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Platelets. 2006 May;17(3):153-7.

Inhibition of platelet aggregation by grafting RGD and KGD sequences on the structural scaffold of small disulfide-rich proteins.

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Clinic for Anaesthesiology and Intensive Care Medicine, University Hospital, Jena, Germany.


Disintegrins represent a group of disulfide-rich peptides ranging in size from 41 to over 80 residues and are antagonists of several integrin receptors. Disintegrins containing an RGD or KGD sequence are potent inhibitors of platelet aggregation as they block the binding of fibrinogen to alpha(IIb)beta(3) integrin. The high affinity binding to alpha(IIb)beta(3) in comparison to short linear peptides has been attributed to the localisation of the RGD or KGD sequence within a defined three-dimensional structure. Cystine knot microproteins are members of another family of small disulfide-rich peptides that consist of only 28-40 amino acid residues. They display numerous biological activities depending on the peptide sequence of loop regions that are fixed on a structural scaffold that is stabilised by three knot-forming disulfide bonds. In the present study we grafted RGD and KGD containing peptide sequences with seven and 11 amino acids, respectively, into two cystine knot microproteins, the trypsin inhibitor EETI-II and the melanocortin receptor binding domain of the human agouti-related protein AGRP, as well as into the small disintegrin obtustatin. The engineered proteins were much more potent to inhibit the fibrinogen binding, alpha(IIb)beta(3) activation and platelet aggregation when compared to the grafted peptides. Differences that were observed between the engineered proteins indicate the importance of the structural scaffold and the amino acids neighbouring the grafted peptide sequences.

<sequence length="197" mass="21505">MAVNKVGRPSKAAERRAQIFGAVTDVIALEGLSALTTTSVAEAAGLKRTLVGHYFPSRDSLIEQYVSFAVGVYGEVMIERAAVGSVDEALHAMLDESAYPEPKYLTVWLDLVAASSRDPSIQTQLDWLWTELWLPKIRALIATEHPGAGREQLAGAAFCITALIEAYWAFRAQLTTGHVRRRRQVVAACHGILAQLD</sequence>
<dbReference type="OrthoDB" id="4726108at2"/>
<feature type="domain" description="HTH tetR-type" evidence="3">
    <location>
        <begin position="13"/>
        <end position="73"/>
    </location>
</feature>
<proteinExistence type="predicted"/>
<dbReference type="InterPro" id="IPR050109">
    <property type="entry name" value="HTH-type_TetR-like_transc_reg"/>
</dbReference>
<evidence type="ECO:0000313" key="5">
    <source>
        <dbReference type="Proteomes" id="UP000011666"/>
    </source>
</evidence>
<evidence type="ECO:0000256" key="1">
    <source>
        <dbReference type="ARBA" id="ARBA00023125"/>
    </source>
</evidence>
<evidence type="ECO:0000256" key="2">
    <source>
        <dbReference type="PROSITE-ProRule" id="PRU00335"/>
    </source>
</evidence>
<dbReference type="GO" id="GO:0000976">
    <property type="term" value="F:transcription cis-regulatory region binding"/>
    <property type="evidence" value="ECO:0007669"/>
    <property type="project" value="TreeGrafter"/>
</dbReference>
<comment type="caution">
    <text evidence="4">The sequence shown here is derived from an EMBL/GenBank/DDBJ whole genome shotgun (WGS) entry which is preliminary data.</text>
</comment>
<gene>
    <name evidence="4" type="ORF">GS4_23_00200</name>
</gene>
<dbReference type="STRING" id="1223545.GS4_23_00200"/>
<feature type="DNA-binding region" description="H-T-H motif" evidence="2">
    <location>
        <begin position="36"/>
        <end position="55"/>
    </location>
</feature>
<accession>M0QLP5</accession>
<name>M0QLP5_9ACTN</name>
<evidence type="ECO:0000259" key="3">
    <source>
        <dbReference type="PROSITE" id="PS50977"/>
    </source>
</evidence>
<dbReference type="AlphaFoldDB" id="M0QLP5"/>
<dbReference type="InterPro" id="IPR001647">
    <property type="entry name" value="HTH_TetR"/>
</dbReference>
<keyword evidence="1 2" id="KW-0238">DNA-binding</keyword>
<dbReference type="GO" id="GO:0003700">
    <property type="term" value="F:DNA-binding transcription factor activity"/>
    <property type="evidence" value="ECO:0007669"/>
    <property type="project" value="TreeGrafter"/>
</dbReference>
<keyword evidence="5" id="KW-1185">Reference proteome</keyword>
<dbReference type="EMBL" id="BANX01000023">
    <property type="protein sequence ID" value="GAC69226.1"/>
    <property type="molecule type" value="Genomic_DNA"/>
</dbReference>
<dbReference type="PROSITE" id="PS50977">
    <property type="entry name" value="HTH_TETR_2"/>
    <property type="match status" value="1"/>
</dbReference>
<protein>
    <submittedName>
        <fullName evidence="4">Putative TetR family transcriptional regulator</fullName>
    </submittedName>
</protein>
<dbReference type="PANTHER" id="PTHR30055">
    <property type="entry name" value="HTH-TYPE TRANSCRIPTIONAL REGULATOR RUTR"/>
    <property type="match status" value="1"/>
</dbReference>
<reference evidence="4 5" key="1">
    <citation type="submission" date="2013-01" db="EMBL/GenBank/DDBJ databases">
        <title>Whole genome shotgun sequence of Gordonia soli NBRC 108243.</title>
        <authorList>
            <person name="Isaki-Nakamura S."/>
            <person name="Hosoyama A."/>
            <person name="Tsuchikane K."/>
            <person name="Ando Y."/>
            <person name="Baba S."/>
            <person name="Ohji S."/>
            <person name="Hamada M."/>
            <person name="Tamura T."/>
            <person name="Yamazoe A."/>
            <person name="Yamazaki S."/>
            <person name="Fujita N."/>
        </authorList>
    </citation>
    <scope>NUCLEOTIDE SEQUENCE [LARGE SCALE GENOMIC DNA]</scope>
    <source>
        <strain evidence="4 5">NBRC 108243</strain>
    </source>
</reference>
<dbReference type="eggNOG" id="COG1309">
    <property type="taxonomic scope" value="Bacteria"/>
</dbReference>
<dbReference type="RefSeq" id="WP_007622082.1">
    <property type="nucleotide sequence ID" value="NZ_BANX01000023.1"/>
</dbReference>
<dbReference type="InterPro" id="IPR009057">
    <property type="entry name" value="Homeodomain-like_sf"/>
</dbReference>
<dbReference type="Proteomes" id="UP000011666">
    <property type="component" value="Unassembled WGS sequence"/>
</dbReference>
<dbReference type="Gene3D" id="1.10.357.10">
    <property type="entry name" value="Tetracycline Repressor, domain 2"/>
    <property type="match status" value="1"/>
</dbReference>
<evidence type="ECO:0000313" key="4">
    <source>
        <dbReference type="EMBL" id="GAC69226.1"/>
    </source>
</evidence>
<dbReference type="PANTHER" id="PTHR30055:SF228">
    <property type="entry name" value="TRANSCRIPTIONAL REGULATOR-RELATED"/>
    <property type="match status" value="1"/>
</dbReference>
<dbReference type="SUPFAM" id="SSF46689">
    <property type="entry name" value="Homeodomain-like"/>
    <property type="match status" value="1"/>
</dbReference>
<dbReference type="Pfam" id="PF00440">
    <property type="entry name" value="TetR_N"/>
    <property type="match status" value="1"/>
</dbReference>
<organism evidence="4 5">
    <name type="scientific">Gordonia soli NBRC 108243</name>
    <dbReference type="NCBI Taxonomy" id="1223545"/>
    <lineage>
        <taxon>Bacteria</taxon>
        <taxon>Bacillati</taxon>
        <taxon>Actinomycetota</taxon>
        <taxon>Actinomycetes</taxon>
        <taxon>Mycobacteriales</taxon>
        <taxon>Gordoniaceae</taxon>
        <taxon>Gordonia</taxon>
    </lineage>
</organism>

[Indexed for MEDLINE]

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